The first contributing factor which eventually lead to their dissolution was the John Jay Treaty.

In 1794, Washington sent the Federalist John Jay to England and the Democratic-Republican James Monroe to France in diplomatic efforts to establish the young country and to keep them out of the war between England and France. Neither diplomat was terribly successful, but the treaty John Jay returned with in 1975 “was widely condemned as humiliating to American sovereignty; critics charged that it did little to address American slaveholders’ claims against Britain, and that it betrayed the French allies who had helped win American independence.”[1] After some hesitation, the Federalists decided to support the treaty, but it served as a unifying event for those who opposed it and turned the Democratic-Republicans into an actual party, rather than a loose collection of like-minded men. The reaction against the treaty “took shape, in their eyes as a cause at once patriotic and partisan: to defend the nation against British domination and against those who would supinely yield to such domination, and to use the Republican party as an instrument in this cause.” Over the next few years, the Democratic-Republicans rapidly developed the framework of their party structure.

In contrast, the Federalists lost further ground as a political force to be reckoned with once George Washington retired. John Adams was a much less popular president, and Hamilton’s fall from grace due to his sex scandal greatly limited his political power. Nobody else was able to provide adequate leadership for the party.

Once Thomas Jefferson became president, the Federalists lost even more of their political standing. For a party that started as pro-government, they had a hard time finding their feet as an opposition party. The Federalists lost Alexander Hamilton to his duel with Burr,  and the Democratic-Republicans no longer bothered fighting some of the early Federalist positions such as support for Hamilton's financial proposals. The party didn't disintegrate immediately, but it never regained the force it had begun with, or again provided an adequate foil to the Democratic-Republican party.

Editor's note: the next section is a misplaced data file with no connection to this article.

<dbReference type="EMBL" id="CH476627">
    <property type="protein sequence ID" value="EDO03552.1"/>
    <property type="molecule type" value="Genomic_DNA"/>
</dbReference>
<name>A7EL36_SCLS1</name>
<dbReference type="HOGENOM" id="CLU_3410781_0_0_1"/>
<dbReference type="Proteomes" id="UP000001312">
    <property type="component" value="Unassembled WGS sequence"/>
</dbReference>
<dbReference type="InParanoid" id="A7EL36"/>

[1] Robertson, Andrew W. “’Look on This Picture… And on This’ Nationalism, Localism, and Partisan Images of Otherness in the United States, 1787-1820,” American Historical Review, vol. 106, no. 4, Oct. 2001, pp. 1268. EBSCOhost, dist.lib.usu.edu/login?url=http://search.ebscohost.com/login.aspx?direct=true&db=aph&AN=5554694&site=ehost-live.

[2] Sun. (1802, 11). OF ALEXANDER HAMILTON's PROPOSED MONARCHY. Connecticut Republican Magazine (1802-[1803]), 1, 89.

[3] Schapsmeier, Edward L., and Frederick H. Schapsmeier. “The Hamilton-Jefferson Confrontation: Origins of the American Political System.” Social Science, vol. 46, no. 3, 1971, pp. 139–147. JSTOR, JSTOR, www.jstor.org/stable/41959520.

[4] "CHARACTER OF HAMILTON." New - York Weekly Museum (1805-1817), vol. OL. V., Jan 11, 1817, pp. 164.

[5] Chambers, William Nisbet. Political Parties in a New Nation: The American Experience, 1776-1809. Oxford University Press, 1963.

 

 

Image Credit

Published by Currier & Ives, "Washington and his Cabinet." Currently held by the repository: Susan H. Douglas Political Americana Collection, #2214 Rare & Manuscript Collections, Cornell University Library, Cornell University

Whittingham, C. Register of the Times